When it comes to establishing a self sufficient food landscape, perennial vegetables should not be overlooked. It quite exciting when food starts popping up out of the ground in early spring, with no effort on your part. Edible perennials are hardy, reliable food crops that need very little care and attention. You do need to be mindful of where you plant them as these plants tend to be quite invasive.
Our homestead has evolved from one that provided food in the summer months only, to one that provides us with food from early spring right through to when the ground freezes. We owe this to the discovery of perennial vegetables and wild edibles. Each year we enthusiastically add more to our food landscape. These days we are more inclined to turn edible wild plants (weeds) into delicious wine and jelly than to pull them up from the ground.
Listed below are some easy to grow perennial vegetables and fruits. They all thrive in our zone 4 garden but many are quite hardy to even colder climates.
Horseradish (Perennial: Hardy to Zone 3)
The Horseradish pops up all over this bed, it knows no boundaries. Although you can harvest it whenever you want to, we tend to harvest ours in the spring. Some roots will be replanted but the active underground root systems ensure that many new roots will grow regardless. You can read all about planting, harvesting, storing and using horseradish here: Horseradish; Harvesting, Planting and Storing
Rhubarb (Perennial: Hardy All Zones)
Rhubarb is another reliable garden perennial. It’s such a diverse plant and there are so many innovative ways to prepare it. Rhubarb can be planted in the early spring or late autumn. Your best bet is to find a relative or neighbour with a rhubarb patch and get them to divide one of their plants for you. To learn some of the creative ways to grow and use rhubarb you might be interested in reading: Rhubarb: How to Plant, Grow, Harvest and Preserve
Jerusalem Artichokes (Hardy to Zone 3)
The Jerusalem artichoke is a species of sunflower native to eastern North America. It is cultivated for the tuber which is treated as a root vegetable. This perennial vegetable is very easy to grow. Plant the tubers in the early spring and harvest what you need after the first frost or let them overwinter and harvest in the spring. They develop pretty sunflowers in August but unlike all other sunflowers this species does not provide seed/oil.
The herbs that we plant in raised beds seem to thrive better than those in the ground. They are heavily mulched with straw over the winter. Although some are rated for a warmer zone than 4, with good insulation and protection from the weather you can sometimes trick your herbs to grow in slightly cooler climates. It’s worth planting in different areas to experiment. You may find that one location does really well, and another they die off. The herbs that have done best for us include: Mint, oregano, thyme, winter savory, clary sage and lavender.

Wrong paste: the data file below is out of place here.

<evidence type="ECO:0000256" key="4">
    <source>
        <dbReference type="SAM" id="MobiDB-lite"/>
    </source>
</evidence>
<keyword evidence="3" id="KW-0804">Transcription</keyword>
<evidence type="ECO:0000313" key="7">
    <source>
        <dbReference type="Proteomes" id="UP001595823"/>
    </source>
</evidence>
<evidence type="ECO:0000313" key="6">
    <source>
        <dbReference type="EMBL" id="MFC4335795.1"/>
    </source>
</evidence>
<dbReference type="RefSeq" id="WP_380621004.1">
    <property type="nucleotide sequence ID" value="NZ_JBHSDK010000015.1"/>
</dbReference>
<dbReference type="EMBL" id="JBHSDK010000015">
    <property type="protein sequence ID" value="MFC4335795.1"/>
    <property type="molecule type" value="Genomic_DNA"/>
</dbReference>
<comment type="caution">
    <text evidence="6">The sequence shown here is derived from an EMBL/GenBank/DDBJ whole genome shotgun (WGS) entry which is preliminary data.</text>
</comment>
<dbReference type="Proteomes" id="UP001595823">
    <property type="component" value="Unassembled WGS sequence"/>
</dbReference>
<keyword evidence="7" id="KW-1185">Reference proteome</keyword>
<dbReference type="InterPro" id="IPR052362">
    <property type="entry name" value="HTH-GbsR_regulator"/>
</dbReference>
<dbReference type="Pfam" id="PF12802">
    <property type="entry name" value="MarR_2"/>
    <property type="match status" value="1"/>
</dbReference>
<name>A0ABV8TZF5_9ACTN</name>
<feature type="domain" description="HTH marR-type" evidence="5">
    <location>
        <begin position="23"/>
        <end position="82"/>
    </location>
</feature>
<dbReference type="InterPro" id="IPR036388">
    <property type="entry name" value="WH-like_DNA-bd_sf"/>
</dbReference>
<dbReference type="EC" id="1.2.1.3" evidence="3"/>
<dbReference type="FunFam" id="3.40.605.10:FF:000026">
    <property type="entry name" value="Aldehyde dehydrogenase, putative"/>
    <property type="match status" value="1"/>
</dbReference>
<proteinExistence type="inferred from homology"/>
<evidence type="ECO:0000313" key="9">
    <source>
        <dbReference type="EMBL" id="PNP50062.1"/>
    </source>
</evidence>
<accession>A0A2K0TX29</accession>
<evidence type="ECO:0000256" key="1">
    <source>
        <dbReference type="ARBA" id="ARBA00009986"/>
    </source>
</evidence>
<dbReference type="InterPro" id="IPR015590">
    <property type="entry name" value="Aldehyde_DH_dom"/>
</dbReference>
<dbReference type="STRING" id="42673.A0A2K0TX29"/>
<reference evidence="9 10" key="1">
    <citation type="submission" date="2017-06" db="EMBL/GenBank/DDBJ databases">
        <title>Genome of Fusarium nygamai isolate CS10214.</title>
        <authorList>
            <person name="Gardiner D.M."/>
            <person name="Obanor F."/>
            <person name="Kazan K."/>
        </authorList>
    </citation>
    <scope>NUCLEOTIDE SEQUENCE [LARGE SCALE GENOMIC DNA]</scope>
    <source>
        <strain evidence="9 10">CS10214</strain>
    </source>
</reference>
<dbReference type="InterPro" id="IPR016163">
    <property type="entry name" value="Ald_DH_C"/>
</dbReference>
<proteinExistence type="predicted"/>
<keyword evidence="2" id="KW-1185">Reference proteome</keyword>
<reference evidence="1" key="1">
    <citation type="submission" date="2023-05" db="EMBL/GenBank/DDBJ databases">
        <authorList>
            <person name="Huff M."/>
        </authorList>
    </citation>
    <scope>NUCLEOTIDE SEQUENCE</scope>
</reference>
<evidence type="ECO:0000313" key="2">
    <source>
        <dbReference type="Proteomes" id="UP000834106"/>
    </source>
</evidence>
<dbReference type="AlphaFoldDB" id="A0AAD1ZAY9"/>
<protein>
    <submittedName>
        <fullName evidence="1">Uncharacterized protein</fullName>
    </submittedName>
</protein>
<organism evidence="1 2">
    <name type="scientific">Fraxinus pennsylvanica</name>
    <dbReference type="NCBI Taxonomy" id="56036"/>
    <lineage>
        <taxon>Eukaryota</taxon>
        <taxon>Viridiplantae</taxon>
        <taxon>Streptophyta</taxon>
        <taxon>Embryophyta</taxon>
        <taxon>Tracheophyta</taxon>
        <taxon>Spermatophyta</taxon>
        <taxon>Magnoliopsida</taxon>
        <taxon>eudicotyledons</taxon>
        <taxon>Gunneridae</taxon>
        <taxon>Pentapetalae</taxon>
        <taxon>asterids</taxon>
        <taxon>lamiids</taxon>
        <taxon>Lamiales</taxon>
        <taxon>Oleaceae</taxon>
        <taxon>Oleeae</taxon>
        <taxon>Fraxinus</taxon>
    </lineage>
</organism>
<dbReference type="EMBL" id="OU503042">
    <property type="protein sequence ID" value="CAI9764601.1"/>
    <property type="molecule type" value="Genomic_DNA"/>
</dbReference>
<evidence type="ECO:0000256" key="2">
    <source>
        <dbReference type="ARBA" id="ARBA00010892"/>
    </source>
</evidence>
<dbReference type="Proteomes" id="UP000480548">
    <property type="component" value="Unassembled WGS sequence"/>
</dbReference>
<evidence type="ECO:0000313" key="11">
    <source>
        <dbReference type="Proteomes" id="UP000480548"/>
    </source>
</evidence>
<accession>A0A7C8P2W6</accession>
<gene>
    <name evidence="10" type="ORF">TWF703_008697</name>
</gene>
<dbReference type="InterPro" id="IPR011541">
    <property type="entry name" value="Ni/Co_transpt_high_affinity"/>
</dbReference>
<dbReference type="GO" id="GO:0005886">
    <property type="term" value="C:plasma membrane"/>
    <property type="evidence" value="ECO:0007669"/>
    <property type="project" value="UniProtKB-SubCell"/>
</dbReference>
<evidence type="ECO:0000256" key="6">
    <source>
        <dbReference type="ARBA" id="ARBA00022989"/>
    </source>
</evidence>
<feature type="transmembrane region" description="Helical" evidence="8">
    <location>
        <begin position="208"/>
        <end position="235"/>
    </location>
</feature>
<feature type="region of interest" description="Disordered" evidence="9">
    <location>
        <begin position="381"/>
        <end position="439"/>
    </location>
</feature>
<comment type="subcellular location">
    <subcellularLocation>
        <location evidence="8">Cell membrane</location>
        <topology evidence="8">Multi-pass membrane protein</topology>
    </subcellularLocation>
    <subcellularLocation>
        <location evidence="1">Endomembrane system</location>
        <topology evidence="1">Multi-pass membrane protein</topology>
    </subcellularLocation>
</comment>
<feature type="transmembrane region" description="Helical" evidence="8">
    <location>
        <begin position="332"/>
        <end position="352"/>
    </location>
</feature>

Chives (Hardy to zone 3)
Garden chives with their lovely purple flowers are always a welcome sight in the spring. It will be a while before we have onions from the garden so these greens add a wonderful mild garlic/onion flavour to your meals and the flowers are a fun addition to salads. They are really quite pretty and look beautiful in flower gardens.
Strawberries (Hardy to zone 2)
The strawberry plants are lovely and green already. Cover them with a heavy mulch over winter to protect them, and remove it in the spring so that the sun can warm the soil. It speeds up the growing process a bit. We keep the strawberries in raised beds and cover them with netting to protect the berries from critters. Strawberries are perennial but you do need to replant new ones every three or so years as they will produce less fruit over time.
Raspberries, Blackberries & Other Berries (Hardy to zone 2)
Raspberries and Blackberries are really easy to grow. The beauty of these perennial fruits is that you can propagate (take cuttings) from each plant, and plant those, expanding your patch over time. Other Perennial fruits to consider planting include: Hardy kiwi, asparagus, gooseberies, blueberries, currants & hascaps.
Grapes (Hardy to zone 3)
I must admit, we battle the birds every year when it comes to our grapes. What they leave behind for us makes a delicious grape jelly. Grapes take some patience, they take 3-4 years to produce. Be sure to select varieties that are suitable for your growing zone. They can provide a nice shaded area in a garden or even a living fence.
Apple Trees (Hardy to zone 2)
Apple trees grow wild around us in New Brunswick, Canada. We have also planted our own grove in hopes of getting some nicer, sweeter apples. You can make wine, apple sauce, juice, fruit roll ups and so many other things using the apples. You can also graft multiple varieties of apples to a single tree. Grafting is interesting and not overly difficult to learn. Select varieties suitable to your hardiness zone.
Wild Perennial Food
There are also some less popular edibles that might already be growing on your property such as sorrel, stinging nettle, winter purslane, dandelion along with many others. You can even use fireweed, wild roses and clover to make jams and jellies. Discovering how to identify and use local wild edibles is a wonderful way to expand your nutritional landscape. You can find a wonderful list of common wild edibles broken down by growing zones here. Use caution and make sure you know what you are doing before consuming wild edibles.
Spring is an exciting time, and with some extra thought and planning you can get a lot more food from your garden. It’s quite addicting to discover new methods of extending your food production with less work. Perennial vegetables are hard to beat when it comes to high production food sources for minimal effort.
Remember to research varieties and select those that are best suited to your specific climate!